Then, in your natural posture, adjust your seat and your backrest in a way that allows you to sit all the way back into the chair. All while maintaining your elbows on your armrest and that 90-degree angle to your keyboard and mouse.
Adjust Your Chair Height
Your seat should be adjusted to the height of your desk.
At the right height, you'll feel very little pressure on your thighs and feet when your feet are flat on the floor and pointed forward.
The height of your seat is key to reducing lower back pain.
Benefits of Combining Standing with Sitting at Work
To reduce the pressure on your low back and encourage blood flow, you should alternate between sitting and standing every 30 minutes.
Some businesses recognize the benefits that ergonomics has on productivity, and will purchase Sit to Stand desks. These desks quickly convert from sitting- to standing-height without interrupting workflow.
Outfitting boardrooms with Sit to Stand tables allow for ergonomic meetings. When the boardroom isn't in use, these tables can fit a number of employees that are looking to stand more while they work.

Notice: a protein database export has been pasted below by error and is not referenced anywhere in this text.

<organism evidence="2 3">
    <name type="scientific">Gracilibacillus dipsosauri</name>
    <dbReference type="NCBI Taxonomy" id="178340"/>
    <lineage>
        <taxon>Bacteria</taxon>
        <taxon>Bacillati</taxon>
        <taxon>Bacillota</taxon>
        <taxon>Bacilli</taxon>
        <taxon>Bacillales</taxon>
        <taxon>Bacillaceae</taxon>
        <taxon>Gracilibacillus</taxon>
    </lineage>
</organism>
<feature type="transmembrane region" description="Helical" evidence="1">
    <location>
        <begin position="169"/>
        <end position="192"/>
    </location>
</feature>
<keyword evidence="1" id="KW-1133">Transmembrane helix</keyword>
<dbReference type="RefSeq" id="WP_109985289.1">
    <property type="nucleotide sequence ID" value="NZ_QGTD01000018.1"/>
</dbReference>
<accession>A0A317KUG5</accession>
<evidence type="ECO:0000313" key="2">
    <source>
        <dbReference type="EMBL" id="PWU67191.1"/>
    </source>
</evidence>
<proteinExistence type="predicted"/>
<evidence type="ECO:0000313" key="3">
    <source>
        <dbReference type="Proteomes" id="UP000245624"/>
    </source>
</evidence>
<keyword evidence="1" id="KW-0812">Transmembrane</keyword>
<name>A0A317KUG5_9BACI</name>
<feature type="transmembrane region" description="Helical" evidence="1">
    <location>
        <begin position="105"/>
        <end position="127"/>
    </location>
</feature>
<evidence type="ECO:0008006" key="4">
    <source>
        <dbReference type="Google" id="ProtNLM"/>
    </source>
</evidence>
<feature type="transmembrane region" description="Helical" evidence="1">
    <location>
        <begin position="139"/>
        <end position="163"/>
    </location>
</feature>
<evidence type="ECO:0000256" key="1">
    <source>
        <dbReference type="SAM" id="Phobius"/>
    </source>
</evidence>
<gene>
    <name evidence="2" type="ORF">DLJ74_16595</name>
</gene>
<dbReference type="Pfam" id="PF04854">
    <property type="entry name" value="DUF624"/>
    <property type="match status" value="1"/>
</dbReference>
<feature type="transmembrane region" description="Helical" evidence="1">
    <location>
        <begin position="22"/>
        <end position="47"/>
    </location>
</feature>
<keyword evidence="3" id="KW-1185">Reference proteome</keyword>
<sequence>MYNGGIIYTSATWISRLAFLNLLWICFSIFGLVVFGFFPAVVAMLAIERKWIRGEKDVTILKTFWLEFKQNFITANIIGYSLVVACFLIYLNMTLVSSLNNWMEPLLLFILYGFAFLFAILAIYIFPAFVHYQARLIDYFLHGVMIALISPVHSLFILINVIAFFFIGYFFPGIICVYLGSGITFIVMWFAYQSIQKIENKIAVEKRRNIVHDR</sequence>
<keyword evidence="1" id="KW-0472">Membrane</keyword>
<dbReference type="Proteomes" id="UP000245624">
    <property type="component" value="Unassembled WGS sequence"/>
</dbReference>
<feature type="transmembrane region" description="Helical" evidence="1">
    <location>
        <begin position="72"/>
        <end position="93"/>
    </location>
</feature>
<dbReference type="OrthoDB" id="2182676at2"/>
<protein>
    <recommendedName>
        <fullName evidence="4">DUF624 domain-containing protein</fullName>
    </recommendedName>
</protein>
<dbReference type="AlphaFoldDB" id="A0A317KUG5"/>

Get Up and Move Around
Even after you've incorporated workspace ergonomics into your day, you still shouldn't be sitting there for the whole day.
Incorporate desk stretches into your day to get your blood flowing. Get up and do something for lunch. Not only will this reduce bacteria buildup at your desk it encourages socialization and movement.
Even going to the water cooler once and awhile can give your body a break and help maintain a healthy metabolism.
Whether you work from home or in an office, workspace ergonomics increases productivity and reduces the risk of developing chronic pain and cardiovascular problems. With a few simple adjustments, employees can be more comfortable while they work.
Employers can also be sure that they're doing the most for their employees well being, and their efficiency. Check out our selection of ergonomic workstations and seats to get your workspace on the right track.